February 27, 2015 5.39 pm This story is over 109 months old

Lincoln legal highs ban is “not enforceable”, says policing expert

Will the ban work?: A historic decision to make Lincoln the first city in the UK to ban the consumption of legal highs has been deemed “impossible to enforce” by a recognised policing expert.

A historic decision making Lincoln the first city in the UK to ban the consumption of legal highs has been deemed “impossible to enforce” by a recognised policing expert.

The Public Space Protection Order (PSPO), which was unanimously approved by the City of Lincoln Council on February 24, is set to come into force from April 1, 2015.

It prohibits people in the city centre from “ingesting, inhaling, injecting or smoking otherwise intoxicating substances.”

Intoxicating substances is given the following definition (which includes alcohol): “Substances with the capacity to stimulate or depress the central nervous system”.

Anyone who breaches the order, which will be enforced by police and council enforcement officers, could receive a Fixed Penalty Notice or a fine in court.

News of the ban has been met by scrutiny from a former police officer and police training consultancy director, who has hit out at the city council saying “a ban cannot be enforced”.

Brendan O’Brien, current Director of Cheshire-based Blue Light Consultancy after a 28-year career as a police officer in three forces including Greater Manchester Police, said: “The ban is unenforceable as any suspected offender will be able to deny that they have consumed anything of that nature.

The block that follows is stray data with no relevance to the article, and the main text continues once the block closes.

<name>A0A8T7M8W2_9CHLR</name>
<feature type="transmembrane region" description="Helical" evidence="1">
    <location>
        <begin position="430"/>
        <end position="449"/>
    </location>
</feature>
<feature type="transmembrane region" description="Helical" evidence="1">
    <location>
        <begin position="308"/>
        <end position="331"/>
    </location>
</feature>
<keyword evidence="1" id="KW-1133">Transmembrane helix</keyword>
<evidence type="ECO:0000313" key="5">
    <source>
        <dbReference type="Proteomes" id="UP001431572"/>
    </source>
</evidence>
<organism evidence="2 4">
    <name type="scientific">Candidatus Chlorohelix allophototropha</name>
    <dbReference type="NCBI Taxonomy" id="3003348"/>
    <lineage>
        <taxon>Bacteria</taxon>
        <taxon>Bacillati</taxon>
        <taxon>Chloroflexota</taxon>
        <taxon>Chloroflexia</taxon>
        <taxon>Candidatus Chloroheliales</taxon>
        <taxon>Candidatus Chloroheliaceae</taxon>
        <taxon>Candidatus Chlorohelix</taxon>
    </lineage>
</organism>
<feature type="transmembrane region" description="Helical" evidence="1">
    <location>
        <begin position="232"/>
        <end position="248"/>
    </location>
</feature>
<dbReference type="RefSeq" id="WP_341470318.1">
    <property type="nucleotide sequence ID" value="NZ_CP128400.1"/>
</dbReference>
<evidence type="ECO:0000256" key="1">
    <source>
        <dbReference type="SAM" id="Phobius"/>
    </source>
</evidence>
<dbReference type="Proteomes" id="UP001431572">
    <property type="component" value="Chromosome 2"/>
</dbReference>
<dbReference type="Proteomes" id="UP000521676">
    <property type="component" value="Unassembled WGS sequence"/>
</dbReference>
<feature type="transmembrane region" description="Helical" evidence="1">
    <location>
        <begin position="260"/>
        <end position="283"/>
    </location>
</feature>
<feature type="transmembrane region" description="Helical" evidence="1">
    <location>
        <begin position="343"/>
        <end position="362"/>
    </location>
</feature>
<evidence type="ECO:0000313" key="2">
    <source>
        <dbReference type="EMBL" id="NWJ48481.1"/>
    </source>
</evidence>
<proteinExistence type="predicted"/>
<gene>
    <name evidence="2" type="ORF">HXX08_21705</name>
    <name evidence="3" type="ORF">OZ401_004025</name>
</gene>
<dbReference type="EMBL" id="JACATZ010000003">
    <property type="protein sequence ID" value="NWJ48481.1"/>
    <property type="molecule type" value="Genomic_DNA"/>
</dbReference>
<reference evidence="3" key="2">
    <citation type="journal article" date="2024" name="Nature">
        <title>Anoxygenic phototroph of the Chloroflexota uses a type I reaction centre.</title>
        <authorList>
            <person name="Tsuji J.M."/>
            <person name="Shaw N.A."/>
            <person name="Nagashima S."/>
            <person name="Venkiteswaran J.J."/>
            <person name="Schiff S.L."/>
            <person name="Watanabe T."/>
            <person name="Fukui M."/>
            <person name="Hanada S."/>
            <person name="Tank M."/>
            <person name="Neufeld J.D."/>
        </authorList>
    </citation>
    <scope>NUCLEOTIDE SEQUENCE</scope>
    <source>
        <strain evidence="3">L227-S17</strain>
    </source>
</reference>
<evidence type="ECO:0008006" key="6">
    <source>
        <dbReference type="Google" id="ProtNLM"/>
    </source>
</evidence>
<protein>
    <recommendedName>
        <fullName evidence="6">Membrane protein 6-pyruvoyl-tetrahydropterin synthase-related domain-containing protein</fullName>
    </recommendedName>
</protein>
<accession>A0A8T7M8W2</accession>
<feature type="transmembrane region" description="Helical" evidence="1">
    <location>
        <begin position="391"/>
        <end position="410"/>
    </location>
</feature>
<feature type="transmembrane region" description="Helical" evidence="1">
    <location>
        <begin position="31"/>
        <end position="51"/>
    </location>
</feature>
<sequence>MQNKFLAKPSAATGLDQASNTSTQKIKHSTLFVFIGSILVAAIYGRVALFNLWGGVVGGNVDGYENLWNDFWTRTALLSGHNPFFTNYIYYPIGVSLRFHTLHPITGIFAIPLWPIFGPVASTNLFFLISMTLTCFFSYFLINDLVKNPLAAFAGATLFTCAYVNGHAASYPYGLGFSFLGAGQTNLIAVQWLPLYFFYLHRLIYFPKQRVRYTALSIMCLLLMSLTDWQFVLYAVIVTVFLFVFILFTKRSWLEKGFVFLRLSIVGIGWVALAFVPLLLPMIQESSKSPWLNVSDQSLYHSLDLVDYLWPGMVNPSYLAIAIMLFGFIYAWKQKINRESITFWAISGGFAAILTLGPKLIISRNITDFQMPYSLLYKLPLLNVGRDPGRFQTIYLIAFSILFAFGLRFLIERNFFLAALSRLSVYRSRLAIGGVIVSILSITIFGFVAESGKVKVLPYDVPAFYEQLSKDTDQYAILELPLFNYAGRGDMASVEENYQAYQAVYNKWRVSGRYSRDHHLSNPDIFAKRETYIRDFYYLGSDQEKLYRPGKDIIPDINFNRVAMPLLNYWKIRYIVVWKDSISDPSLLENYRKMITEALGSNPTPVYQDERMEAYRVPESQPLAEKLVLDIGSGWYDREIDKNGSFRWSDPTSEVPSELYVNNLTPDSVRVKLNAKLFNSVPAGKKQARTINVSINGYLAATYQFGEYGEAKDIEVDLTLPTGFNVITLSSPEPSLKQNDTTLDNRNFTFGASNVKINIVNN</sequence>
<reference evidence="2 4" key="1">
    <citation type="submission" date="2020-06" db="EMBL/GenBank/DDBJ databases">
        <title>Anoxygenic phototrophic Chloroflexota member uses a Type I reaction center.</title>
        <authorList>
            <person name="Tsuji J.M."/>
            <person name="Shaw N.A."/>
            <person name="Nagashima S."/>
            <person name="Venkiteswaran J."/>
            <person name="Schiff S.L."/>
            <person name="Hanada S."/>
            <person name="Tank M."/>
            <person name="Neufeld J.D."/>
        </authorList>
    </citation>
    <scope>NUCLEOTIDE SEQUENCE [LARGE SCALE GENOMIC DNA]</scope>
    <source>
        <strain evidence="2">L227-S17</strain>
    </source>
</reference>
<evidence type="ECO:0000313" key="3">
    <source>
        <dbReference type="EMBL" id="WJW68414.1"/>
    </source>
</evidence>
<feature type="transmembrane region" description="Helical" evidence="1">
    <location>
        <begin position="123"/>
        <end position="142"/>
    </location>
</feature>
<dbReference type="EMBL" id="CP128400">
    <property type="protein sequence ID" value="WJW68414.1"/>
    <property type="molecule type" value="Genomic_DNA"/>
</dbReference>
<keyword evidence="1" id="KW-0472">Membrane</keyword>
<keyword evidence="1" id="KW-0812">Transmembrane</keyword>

“The police or any other designated person with powers to enforce this PSPO will have no means to prove otherwise, and the offence must be proved beyond all reasonable doubt. There is no legal way to prove that the person has ingested an intoxicating substance.

“Quite simply, when it comes to ‘legal highs’ the suspected can say that they have swallowed a sweet and the officer will be powerless to prove otherwise.

“Although officers will have a power to require someone to surrender any legal high, they won’t have a power to search to go with it. It’s not an offence to possess alcohol, or a legal high.

“How legislation is worded requires careful consideration on how it will be enforced. As soon as I hear officers say “I can get around legislation by….” I know they are probably talking about how they are going to bend legislation, quite simply, how they intend to break the law, especially when it comes to stop and search legislation.

“Section 23 of the Misuse of Drugs Act does provide officers with a power to stop and search someone if they have reasonable grounds to suspect the person has in their possession a controlled drug. However, if they suspect the person is in possession of a legal high and they use this power they would be breaking the law.

“Now is not the time to put in place quick fixes that will fix nothing .The toughest social problems in our midst require an approach that is more complex than a blanket ban, especially one that won’t work.

“I am actually willing to donate £300 to a Lincoln homelessness charity if an officer can prove to me, in a role-play scenario, that they can convict me for a legal high or alcohol consumption.”

Sam Barstow, Public Protection and Anti-Social Behaviour Service Manager at the City of Lincoln Council, said: “This order has been made following months of work by council officers and is supported by Lincolnshire Police and a wide range of other partners.

“Of course we have considered in great detail the issues raised by Mr O-Brien but we are confident in our ability to enforce this order.

“What we want to tackle is a visible on street problem that stems from the legal nature of these substances, despite the fact they are widely known to mimic the effects of illegal substances and are often consumed in the same manner.

“It is clear these substances are having a detrimental effect on our communities and we need to do something about it.

“This order will be under constant operational review along with a full formal review in six months following its introduction on April 1.”

Lincolnshire Police did not wish to comment when contacted by The Lincolnite.